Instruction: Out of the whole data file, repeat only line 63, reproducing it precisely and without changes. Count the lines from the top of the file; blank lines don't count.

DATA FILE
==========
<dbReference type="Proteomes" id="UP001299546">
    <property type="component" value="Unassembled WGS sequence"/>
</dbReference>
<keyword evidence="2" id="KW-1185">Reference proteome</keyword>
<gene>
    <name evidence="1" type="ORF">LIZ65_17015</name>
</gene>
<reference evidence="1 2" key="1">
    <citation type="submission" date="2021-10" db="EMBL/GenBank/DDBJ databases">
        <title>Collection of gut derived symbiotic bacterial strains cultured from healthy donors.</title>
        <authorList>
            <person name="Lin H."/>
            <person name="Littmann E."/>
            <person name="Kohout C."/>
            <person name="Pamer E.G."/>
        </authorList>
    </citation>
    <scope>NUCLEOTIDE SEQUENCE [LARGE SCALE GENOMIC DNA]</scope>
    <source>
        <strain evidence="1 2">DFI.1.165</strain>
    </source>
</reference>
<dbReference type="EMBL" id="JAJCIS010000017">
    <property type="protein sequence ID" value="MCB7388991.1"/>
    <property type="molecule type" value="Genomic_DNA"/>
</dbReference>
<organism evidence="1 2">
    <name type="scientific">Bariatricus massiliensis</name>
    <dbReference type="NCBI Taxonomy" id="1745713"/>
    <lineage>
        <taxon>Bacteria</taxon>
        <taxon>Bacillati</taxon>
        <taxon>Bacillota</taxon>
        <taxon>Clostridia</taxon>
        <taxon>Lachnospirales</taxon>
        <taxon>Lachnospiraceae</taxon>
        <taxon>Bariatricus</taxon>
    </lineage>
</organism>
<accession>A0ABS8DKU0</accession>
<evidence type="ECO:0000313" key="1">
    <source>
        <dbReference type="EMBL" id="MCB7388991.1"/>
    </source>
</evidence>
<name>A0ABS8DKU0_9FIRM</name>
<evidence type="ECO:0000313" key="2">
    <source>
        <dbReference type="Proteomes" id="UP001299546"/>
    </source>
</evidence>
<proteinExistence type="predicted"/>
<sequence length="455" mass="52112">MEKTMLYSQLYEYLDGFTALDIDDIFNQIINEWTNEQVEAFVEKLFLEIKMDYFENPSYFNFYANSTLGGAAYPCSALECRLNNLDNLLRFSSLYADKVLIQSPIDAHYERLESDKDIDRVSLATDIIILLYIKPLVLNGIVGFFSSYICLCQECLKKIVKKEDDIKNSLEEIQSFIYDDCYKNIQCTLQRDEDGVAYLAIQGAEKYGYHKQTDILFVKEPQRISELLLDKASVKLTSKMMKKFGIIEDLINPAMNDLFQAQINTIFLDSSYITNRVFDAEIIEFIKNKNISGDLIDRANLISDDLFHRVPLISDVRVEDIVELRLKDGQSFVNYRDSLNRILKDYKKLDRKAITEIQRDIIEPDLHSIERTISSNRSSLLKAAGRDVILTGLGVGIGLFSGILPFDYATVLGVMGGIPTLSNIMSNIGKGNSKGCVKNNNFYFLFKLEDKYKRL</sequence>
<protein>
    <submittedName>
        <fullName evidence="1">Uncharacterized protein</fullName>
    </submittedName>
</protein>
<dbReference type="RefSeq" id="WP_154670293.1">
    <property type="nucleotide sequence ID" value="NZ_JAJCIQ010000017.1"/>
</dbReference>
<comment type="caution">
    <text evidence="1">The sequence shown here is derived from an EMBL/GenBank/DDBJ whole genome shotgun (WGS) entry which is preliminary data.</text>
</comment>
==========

    <text evidence="1">The sequence shown here is derived from an EMBL/GenBank/DDBJ whole genome shotgun (WGS) entry which is preliminary data.</text>